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Xu, L. Triboelectric Nanogenerator. Encyclopedia. Available online: (accessed on 23 June 2024).
Xu L. Triboelectric Nanogenerator. Encyclopedia. Available at: Accessed June 23, 2024.
Xu, Liang. "Triboelectric Nanogenerator" Encyclopedia, (accessed June 23, 2024).
Xu, L. (2021, September 13). Triboelectric Nanogenerator. In Encyclopedia.
Xu, Liang. "Triboelectric Nanogenerator." Encyclopedia. Web. 13 September, 2021.
Triboelectric Nanogenerator

First proposed by Wang in 2012, the triboelectric nanogenerator (TENG, also called Wang generator) derived from Maxwell’s displacement current shows great prospect as a new technology to convert mechanical energy into electricity, based on the triboelectrification effect and electrostatic induction. TENGs present superiorities including light weight, cost-effectiveness, easy fabrication, and versatile material choices. The concept of harvesting blue energy using the TENG and its network was first brought out in 2014. As a new form of blue energy harvester, the TENG surpasses the EMG in that it intrinsically displays higher effectiveness under low frequency, owing to the unique feature of its output characteristics. Moreover, adopting the distributed architecture of light-weighted TENG networks can make it more suitable for collecting wave energy of high entropy compared with EMGs, which are oversized in volume and mass.

triboelectric nanogenerator network blue energy wave energy energy harvesting

1. Introduction

Covering over 70% of the earth’s surface, ocean plays a crucial role for lives on the planet and can be regarded as an enormous source of blue energy, whose exploitation is greatly beneficial for dealing with energy challenges for human beings [1][2][3]. With extreme climate conditions taking place more frequently nowadays, the world feels the urge to take immediate action to alleviate climate deterioration caused by global warming [4][5][6]. Carbon neutrality is thus put forward as a goal to reach balance between emitting and absorbing carbon in the atmosphere [7]. One of the most effective methods is to develop and expand the use of clean energy that generates power without carbon emission, such as the enormous blue energy [8]. Meanwhile, with the increasing activities in ocean, equipment deployed in the far ocean is facing problems regarding an in situ and sustainable power supply, where blue energy is an ideal source for developing new power solutions for such applications, allowing self-powered marine systems and platforms, though the harvesting scale can be much smaller [9][10][11].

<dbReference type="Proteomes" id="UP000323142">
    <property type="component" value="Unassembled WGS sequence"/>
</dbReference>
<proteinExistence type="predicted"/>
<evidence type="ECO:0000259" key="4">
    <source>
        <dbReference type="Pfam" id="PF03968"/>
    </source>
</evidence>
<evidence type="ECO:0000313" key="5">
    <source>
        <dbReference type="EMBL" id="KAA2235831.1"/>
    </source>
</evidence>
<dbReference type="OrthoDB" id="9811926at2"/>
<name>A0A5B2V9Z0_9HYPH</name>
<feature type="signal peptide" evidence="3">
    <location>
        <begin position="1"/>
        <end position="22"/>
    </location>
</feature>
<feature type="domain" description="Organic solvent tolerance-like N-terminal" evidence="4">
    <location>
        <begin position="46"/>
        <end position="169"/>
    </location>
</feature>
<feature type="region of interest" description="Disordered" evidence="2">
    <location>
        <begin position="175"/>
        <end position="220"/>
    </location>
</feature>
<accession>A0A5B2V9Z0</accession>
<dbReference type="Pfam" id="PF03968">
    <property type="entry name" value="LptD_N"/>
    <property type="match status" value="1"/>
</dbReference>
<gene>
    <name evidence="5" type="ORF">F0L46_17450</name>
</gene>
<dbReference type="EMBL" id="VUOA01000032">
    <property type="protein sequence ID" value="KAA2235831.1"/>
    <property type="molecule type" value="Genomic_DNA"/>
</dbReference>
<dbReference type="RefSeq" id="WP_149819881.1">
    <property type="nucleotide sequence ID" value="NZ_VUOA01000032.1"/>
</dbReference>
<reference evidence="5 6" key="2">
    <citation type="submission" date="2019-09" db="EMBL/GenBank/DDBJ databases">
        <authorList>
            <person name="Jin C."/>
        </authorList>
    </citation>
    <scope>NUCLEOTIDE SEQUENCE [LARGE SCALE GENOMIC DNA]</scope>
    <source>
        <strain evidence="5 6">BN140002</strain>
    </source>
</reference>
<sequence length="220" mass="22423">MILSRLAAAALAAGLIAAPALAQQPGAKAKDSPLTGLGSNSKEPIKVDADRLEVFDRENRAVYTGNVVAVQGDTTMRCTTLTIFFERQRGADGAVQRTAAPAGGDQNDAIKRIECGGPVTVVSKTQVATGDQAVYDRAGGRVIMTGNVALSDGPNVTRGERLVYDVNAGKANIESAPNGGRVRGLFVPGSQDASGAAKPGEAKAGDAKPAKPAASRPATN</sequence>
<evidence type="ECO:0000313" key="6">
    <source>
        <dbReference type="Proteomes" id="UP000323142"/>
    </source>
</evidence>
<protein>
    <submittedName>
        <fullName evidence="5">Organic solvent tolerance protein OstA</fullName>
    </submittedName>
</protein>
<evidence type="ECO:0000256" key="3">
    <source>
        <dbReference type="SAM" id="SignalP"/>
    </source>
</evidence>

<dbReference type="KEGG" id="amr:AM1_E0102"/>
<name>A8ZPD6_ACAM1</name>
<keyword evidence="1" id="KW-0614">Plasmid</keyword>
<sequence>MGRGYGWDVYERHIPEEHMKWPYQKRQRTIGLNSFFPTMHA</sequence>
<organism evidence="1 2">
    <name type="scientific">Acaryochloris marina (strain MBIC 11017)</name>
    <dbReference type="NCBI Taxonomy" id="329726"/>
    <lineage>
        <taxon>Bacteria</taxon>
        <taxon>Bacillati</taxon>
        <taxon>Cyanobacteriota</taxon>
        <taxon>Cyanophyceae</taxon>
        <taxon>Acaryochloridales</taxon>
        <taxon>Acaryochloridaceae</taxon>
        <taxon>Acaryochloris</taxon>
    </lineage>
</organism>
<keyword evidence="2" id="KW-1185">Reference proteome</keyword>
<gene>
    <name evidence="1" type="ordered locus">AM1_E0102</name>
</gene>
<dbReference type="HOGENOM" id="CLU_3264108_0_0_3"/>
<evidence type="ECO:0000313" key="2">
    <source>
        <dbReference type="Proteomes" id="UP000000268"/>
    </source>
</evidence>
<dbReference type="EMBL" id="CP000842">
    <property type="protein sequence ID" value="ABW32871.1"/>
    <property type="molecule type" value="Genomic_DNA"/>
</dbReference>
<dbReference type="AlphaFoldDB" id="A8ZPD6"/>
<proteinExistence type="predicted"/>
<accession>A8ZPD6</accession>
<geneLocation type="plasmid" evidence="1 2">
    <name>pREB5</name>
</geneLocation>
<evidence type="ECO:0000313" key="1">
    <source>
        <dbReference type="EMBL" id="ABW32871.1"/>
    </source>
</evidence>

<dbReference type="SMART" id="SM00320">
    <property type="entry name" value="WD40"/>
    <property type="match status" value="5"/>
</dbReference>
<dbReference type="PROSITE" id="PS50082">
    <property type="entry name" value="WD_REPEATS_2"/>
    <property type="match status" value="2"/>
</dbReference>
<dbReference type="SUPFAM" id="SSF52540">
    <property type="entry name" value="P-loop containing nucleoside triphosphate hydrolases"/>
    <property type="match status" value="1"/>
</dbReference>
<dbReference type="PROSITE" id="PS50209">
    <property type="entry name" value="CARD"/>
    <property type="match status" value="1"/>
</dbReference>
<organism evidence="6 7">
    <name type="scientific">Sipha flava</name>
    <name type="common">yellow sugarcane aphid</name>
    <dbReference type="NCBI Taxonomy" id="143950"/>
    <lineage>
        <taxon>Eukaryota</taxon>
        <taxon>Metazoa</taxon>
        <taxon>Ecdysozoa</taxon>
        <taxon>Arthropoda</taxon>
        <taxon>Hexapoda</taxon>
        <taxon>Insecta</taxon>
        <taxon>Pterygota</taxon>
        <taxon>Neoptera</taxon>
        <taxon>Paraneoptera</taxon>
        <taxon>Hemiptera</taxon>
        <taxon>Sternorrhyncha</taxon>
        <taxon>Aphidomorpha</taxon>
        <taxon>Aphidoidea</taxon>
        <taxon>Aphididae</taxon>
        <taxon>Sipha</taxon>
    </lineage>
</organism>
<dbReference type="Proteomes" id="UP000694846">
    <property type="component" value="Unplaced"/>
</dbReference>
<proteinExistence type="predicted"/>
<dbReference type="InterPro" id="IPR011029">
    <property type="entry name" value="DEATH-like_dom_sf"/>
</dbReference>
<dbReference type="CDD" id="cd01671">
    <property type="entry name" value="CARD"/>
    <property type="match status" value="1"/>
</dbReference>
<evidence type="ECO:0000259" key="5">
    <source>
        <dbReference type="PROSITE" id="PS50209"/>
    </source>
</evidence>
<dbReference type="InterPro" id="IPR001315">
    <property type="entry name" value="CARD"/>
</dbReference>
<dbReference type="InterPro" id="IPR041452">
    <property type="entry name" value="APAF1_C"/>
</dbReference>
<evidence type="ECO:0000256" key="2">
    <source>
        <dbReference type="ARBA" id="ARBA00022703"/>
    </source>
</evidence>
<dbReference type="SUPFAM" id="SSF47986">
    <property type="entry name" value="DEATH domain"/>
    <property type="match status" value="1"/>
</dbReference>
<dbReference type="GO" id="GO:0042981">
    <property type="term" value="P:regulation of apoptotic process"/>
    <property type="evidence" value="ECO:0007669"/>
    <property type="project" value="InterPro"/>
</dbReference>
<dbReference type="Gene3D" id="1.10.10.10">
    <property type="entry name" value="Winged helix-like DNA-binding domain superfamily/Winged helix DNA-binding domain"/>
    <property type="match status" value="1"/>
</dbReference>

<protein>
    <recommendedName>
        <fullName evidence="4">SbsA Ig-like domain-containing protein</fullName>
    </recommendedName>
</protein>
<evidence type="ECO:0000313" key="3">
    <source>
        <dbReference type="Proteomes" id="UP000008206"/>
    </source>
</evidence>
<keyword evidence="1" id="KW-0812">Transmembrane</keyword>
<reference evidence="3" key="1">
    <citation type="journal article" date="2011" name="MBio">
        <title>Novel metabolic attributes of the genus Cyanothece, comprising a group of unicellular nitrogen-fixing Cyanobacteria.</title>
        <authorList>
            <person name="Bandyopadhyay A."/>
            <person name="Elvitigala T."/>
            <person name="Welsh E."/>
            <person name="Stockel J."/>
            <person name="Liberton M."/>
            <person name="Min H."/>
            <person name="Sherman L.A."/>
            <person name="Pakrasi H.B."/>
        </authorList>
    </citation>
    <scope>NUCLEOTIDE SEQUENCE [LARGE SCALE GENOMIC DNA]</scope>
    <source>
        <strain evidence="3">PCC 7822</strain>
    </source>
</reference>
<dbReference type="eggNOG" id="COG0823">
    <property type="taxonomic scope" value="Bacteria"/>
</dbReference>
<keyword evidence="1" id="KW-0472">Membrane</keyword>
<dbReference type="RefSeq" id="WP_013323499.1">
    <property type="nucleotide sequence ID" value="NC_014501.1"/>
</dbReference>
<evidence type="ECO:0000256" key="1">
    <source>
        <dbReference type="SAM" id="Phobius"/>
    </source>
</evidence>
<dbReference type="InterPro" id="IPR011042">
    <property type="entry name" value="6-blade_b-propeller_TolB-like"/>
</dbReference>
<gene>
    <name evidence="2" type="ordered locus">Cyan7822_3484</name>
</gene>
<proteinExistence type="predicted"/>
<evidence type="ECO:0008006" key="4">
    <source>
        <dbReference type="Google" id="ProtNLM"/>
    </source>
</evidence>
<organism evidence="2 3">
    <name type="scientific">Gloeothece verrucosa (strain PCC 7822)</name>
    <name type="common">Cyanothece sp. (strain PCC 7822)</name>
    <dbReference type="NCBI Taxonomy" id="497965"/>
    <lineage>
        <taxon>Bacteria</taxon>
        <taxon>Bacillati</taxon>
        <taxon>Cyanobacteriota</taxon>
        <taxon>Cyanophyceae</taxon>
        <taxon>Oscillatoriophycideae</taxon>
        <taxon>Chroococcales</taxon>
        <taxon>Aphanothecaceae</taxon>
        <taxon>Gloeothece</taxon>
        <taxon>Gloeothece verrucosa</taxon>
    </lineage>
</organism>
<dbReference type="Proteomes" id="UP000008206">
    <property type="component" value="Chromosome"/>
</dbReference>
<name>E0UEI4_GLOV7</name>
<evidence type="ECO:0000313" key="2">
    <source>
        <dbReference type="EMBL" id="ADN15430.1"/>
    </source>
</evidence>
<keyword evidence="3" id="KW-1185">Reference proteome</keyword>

The ocean blue energy is typically in five forms: wave energy, tidal energy, current energy, thermal energy, and osmotic energy, among which the wave energy is promising for its wide distribution, easy accessibility, and large reserves. The wave energy around the coastline is estimated to be more than 2 TW (1 TW = 10 12 W) globally [12]. However, the present development of wave energy harvesting is challenged by its feature as a type of high-entropy energy, which refers to the chaotic, irregular waves with multiple amplitudes and constantly changing directions that are randomly distributed in the sea [13][14]. Most significantly, wave energy is typically distributed in a low-frequency regime, yet the most common and classic method of blue energy harvesting at status quo, the electromagnetic generator (EMG), performs rather poorly in low-frequency energy harvesting, which relies on propellers or other complex mechanical structures to drive bulky and heavy magnets and metal coils in order to transform mechanical energy into electricity [8]. Thus, it usually has high cost and low reliability.


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Subjects: Engineering, Ocean
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